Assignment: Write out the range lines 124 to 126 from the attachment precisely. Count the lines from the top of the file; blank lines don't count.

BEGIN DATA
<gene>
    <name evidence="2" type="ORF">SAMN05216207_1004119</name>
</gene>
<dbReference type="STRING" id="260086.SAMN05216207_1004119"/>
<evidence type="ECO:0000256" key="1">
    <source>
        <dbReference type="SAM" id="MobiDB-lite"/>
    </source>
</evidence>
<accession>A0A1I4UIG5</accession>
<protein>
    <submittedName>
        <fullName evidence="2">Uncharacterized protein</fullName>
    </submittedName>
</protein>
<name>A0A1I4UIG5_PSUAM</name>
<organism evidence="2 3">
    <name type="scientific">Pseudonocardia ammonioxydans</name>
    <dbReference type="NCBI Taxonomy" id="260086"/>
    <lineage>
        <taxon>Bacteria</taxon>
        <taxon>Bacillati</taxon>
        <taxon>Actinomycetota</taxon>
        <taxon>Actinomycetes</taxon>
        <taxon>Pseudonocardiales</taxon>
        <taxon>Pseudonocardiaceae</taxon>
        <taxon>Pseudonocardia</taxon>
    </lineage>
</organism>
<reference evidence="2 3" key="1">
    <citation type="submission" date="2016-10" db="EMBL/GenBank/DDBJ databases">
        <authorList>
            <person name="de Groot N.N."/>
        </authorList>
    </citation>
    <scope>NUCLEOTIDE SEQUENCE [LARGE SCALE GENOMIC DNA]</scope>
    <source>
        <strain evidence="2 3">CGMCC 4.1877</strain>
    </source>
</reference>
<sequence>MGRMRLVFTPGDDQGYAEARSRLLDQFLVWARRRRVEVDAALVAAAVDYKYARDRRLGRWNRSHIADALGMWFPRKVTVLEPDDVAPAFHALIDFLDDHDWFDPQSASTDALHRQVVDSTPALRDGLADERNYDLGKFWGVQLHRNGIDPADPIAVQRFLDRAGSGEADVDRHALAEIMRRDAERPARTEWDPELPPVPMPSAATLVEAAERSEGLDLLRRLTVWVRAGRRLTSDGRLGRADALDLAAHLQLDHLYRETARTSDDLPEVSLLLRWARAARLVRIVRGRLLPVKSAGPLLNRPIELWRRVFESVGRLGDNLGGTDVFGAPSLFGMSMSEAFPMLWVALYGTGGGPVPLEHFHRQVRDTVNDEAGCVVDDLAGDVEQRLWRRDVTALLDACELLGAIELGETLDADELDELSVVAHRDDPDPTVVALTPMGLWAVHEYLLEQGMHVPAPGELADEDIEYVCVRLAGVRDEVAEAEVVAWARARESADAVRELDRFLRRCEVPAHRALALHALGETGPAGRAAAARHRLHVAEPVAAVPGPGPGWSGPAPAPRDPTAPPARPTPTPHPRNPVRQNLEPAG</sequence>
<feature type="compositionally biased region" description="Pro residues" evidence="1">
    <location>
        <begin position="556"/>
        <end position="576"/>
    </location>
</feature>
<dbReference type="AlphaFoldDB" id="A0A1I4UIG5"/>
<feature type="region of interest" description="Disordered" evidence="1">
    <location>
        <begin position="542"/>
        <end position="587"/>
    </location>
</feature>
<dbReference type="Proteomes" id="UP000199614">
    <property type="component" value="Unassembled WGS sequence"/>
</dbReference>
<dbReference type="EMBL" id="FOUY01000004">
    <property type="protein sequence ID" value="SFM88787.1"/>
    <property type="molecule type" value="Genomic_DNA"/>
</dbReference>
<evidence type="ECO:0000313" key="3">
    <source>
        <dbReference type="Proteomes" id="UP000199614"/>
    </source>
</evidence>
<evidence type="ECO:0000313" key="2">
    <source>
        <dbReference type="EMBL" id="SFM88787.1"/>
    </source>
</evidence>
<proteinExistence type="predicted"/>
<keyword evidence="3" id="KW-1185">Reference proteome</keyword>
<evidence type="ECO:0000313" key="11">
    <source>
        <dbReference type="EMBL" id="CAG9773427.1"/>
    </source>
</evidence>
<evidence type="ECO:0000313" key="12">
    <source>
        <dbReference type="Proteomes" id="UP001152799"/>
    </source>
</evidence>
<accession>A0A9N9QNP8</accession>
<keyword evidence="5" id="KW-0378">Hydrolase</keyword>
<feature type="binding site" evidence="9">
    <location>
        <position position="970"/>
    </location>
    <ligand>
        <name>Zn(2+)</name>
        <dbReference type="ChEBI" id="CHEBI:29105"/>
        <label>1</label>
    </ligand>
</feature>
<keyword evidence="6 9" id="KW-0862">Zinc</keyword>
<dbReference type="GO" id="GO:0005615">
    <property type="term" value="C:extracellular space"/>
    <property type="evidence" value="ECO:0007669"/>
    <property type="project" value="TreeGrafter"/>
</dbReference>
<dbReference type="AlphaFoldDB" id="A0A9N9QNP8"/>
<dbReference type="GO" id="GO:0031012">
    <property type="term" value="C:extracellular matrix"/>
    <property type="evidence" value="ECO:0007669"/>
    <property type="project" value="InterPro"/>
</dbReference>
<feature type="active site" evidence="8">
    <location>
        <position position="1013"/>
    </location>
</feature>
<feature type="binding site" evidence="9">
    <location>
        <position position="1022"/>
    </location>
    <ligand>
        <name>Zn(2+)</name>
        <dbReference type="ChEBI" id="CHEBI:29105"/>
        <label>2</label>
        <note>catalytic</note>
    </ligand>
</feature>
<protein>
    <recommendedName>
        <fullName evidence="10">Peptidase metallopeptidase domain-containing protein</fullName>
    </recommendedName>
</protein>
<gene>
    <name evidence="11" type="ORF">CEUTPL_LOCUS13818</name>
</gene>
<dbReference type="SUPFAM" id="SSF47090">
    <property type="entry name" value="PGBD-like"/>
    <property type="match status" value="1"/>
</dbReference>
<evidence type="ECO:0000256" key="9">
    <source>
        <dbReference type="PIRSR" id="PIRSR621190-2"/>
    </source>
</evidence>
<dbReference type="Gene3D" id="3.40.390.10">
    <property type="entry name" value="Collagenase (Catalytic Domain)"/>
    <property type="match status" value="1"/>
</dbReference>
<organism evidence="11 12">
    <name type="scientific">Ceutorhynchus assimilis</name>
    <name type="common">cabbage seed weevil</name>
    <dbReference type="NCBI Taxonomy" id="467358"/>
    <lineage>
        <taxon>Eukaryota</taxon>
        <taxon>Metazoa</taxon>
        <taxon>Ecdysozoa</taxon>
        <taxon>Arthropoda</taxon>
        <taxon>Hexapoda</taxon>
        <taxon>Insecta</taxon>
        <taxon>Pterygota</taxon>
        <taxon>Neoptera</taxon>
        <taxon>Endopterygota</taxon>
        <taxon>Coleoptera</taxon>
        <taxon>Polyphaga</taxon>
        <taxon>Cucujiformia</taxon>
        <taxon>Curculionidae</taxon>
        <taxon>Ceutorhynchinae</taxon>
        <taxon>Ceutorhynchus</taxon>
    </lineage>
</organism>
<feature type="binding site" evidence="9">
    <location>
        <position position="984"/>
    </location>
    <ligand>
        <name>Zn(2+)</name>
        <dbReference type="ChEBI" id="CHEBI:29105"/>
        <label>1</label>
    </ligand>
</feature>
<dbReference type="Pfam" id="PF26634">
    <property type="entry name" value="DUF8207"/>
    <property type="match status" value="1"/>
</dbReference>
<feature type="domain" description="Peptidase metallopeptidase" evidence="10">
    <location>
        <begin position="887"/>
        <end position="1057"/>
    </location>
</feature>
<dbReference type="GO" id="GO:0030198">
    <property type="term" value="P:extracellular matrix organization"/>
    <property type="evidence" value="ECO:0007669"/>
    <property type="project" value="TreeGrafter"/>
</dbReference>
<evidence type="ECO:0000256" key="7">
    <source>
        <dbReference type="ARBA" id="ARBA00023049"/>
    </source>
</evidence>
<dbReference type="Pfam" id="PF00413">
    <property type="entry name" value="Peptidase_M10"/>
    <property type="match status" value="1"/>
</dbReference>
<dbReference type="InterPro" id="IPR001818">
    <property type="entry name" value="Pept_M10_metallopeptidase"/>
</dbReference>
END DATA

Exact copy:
<protein>
    <recommendedName>
        <fullName evidence="10">Peptidase metallopeptidase domain-containing protein</fullName>